Peeling paint came off in sheets

by Debbie

I just finished peeling the paint from the walls in my bathroom.

It all started when I decided to repaint and wanted to remove the old caulking. I used a caulk softener (Lift Off), which literally lifted off the paint then the peeling began.

Turns out the problem really wasn't the Lift Off, but the walls themselves as they had been painted by the previous owners without primer (the last coat being an enamel).

I took the strips of peeled paint into Home Depot and it was suggested that I totally peel all the paint off (right down to the drywall) then re-mud, texture, prime and paint again. I'm doing that now.

Anyone have any tips, suggestions?

Hi Debbie,

Not sure about the "right down to the drywall" part but here's my advice.

You'll need to try and remove as much of the peeling paint as possible. Keep in mind though that the stuff that's really stuck to the walls (more than likely) will not come off, (so with that said don't stress over it to much). Do try and do the best job that you can though.

Once the majority of that nasty lifting paint is gone prime the walls with a very good quality oil based primer. A slower drying primer would be best as you want it to grab onto the walls and penetrate the surface a little.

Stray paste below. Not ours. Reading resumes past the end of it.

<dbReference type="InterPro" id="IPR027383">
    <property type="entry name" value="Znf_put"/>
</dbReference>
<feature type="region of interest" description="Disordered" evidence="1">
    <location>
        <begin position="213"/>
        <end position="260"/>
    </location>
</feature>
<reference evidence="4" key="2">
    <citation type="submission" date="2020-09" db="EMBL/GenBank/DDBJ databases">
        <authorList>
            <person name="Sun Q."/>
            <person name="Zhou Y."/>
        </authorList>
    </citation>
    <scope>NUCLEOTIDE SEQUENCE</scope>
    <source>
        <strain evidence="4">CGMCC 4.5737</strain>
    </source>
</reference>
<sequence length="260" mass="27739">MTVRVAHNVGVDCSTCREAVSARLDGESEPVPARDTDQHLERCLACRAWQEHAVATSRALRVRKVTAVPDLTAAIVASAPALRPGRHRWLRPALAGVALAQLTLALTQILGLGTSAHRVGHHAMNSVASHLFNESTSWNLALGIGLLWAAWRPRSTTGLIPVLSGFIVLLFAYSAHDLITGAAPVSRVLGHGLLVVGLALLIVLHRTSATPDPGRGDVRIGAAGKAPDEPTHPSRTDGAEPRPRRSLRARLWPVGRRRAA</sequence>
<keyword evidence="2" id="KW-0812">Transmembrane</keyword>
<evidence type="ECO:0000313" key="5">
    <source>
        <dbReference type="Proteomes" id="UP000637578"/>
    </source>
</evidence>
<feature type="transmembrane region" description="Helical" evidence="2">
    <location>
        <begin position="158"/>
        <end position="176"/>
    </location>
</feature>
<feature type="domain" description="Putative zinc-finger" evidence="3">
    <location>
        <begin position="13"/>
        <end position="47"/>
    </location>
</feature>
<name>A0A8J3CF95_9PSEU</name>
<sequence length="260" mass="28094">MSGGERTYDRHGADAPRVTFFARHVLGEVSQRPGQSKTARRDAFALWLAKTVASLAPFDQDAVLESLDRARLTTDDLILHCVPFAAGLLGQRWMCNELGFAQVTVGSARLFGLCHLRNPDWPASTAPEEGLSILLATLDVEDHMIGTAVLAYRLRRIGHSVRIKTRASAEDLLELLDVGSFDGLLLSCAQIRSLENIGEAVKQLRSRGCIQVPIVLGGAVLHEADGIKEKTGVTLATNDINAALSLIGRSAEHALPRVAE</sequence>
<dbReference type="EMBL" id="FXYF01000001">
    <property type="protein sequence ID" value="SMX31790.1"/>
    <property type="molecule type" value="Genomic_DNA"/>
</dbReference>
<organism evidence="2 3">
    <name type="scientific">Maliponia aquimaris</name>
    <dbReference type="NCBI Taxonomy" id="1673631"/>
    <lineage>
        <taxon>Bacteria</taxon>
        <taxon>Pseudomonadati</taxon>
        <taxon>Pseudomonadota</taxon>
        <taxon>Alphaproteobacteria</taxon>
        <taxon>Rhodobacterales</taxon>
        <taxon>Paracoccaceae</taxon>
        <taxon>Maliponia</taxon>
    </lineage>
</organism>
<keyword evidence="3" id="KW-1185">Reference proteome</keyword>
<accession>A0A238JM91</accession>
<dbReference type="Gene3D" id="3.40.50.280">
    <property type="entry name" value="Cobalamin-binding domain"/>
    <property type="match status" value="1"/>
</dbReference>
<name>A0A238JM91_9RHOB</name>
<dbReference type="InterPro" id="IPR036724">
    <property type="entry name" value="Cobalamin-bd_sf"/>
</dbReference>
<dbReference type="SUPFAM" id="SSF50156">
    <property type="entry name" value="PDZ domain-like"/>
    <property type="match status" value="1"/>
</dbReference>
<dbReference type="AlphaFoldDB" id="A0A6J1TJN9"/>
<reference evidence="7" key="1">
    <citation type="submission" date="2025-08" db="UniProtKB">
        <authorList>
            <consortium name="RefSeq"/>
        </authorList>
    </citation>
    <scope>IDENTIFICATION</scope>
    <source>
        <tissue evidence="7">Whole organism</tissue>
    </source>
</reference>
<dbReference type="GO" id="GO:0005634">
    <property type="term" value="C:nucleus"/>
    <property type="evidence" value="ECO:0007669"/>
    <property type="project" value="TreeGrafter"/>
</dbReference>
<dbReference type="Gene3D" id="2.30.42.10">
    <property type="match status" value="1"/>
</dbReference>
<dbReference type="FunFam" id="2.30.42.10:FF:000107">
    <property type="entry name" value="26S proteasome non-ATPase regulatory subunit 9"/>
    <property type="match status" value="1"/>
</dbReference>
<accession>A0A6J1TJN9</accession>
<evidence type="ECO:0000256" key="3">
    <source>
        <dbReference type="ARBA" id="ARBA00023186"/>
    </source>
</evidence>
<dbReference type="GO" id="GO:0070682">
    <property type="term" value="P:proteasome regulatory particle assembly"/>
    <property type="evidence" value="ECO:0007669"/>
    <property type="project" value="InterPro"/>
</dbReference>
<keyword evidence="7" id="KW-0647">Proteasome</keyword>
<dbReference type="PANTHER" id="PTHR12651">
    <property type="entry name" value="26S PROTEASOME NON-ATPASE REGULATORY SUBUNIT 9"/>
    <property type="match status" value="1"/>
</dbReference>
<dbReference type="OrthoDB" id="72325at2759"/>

You can now skim coat the dried primer.

After the skim coating is dry, sand your skimmed surfaces. Keep adding layers of skim coat (letting it dry) and sanding (all the surfaces) until your happy with the levelness of the walls.

Your now ready to apply another coat of primer. After that primer dries re-apply mud (if needed), sand the dried mud (be sure it's flush with the wall), then spot prime your sanded mud.

Once the primed walls are dry, and you have pole sanded everything, apply two coats of good quality kitchen and bath paint (after the edging/cutting in of course).

If your not comfortable skim coating you could do the priming followed by a texturing. Let the texture dry then paint.

As a final note, Latex paints can go over oil paints (enamel or alkyd) and oil over latex the issue is when the sheen of the surface being coated has a shine to it. The higher the shine the less chance that either, or, will stick to the other.

If you have a shiny surface then throw on some primer or implement a good dose of elbow grease (sand the heck out of it).


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